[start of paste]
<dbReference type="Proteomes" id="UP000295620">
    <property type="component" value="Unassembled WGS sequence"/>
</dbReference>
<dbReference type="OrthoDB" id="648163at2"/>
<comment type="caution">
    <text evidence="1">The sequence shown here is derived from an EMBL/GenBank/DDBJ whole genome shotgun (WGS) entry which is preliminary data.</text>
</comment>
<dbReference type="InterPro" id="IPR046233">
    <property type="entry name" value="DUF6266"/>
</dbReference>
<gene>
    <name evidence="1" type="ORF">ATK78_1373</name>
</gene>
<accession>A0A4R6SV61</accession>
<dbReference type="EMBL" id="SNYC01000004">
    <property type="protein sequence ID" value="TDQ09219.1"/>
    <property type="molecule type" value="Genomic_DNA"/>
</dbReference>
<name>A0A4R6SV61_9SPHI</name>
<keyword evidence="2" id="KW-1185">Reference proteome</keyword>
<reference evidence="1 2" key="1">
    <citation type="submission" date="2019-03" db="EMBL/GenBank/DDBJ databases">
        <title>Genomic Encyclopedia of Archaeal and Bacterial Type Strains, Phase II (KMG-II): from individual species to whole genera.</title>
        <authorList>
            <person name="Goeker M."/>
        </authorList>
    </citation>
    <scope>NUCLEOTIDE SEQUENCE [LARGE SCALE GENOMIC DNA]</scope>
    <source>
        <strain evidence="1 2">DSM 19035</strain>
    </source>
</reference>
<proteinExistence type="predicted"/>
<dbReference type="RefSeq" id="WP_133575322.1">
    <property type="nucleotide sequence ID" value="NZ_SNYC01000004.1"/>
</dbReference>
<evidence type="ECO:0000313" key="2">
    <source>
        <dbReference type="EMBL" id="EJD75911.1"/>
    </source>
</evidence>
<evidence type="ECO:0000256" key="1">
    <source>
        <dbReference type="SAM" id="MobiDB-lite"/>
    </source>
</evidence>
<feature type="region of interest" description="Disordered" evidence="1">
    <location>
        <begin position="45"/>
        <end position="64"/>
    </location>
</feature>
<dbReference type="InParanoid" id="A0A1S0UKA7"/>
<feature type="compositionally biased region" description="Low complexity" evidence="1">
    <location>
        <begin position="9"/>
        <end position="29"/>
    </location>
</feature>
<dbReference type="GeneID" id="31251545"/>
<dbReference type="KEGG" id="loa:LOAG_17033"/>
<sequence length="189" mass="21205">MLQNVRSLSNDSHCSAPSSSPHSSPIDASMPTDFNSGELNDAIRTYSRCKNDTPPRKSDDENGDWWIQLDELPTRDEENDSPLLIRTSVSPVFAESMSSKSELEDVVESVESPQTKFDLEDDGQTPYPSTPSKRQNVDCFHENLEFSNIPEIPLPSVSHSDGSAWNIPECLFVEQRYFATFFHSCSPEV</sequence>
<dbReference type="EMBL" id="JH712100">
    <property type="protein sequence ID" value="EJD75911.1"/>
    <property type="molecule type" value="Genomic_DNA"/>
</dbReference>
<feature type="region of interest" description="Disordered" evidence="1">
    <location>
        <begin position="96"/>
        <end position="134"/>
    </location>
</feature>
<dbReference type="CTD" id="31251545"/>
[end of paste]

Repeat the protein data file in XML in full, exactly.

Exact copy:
<dbReference type="Proteomes" id="UP000295620">
    <property type="component" value="Unassembled WGS sequence"/>
</dbReference>
<dbReference type="OrthoDB" id="648163at2"/>
<comment type="caution">
    <text evidence="1">The sequence shown here is derived from an EMBL/GenBank/DDBJ whole genome shotgun (WGS) entry which is preliminary data.</text>
</comment>
<dbReference type="InterPro" id="IPR046233">
    <property type="entry name" value="DUF6266"/>
</dbReference>
<gene>
    <name evidence="1" type="ORF">ATK78_1373</name>
</gene>
<accession>A0A4R6SV61</accession>
<dbReference type="EMBL" id="SNYC01000004">
    <property type="protein sequence ID" value="TDQ09219.1"/>
    <property type="molecule type" value="Genomic_DNA"/>
</dbReference>
<name>A0A4R6SV61_9SPHI</name>
<keyword evidence="2" id="KW-1185">Reference proteome</keyword>
<reference evidence="1 2" key="1">
    <citation type="submission" date="2019-03" db="EMBL/GenBank/DDBJ databases">
        <title>Genomic Encyclopedia of Archaeal and Bacterial Type Strains, Phase II (KMG-II): from individual species to whole genera.</title>
        <authorList>
            <person name="Goeker M."/>
        </authorList>
    </citation>
    <scope>NUCLEOTIDE SEQUENCE [LARGE SCALE GENOMIC DNA]</scope>
    <source>
        <strain evidence="1 2">DSM 19035</strain>
    </source>
</reference>
<proteinExistence type="predicted"/>
<dbReference type="RefSeq" id="WP_133575322.1">
    <property type="nucleotide sequence ID" value="NZ_SNYC01000004.1"/>
</dbReference>
<evidence type="ECO:0000313" key="2">
    <source>
        <dbReference type="EMBL" id="EJD75911.1"/>
    </source>
</evidence>
<evidence type="ECO:0000256" key="1">
    <source>
        <dbReference type="SAM" id="MobiDB-lite"/>
    </source>
</evidence>
<feature type="region of interest" description="Disordered" evidence="1">
    <location>
        <begin position="45"/>
        <end position="64"/>
    </location>
</feature>
<dbReference type="InParanoid" id="A0A1S0UKA7"/>
<feature type="compositionally biased region" description="Low complexity" evidence="1">
    <location>
        <begin position="9"/>
        <end position="29"/>
    </location>
</feature>
<dbReference type="GeneID" id="31251545"/>
<dbReference type="KEGG" id="loa:LOAG_17033"/>
<sequence length="189" mass="21205">MLQNVRSLSNDSHCSAPSSSPHSSPIDASMPTDFNSGELNDAIRTYSRCKNDTPPRKSDDENGDWWIQLDELPTRDEENDSPLLIRTSVSPVFAESMSSKSELEDVVESVESPQTKFDLEDDGQTPYPSTPSKRQNVDCFHENLEFSNIPEIPLPSVSHSDGSAWNIPECLFVEQRYFATFFHSCSPEV</sequence>
<dbReference type="EMBL" id="JH712100">
    <property type="protein sequence ID" value="EJD75911.1"/>
    <property type="molecule type" value="Genomic_DNA"/>
</dbReference>
<feature type="region of interest" description="Disordered" evidence="1">
    <location>
        <begin position="96"/>
        <end position="134"/>
    </location>
</feature>
<dbReference type="CTD" id="31251545"/>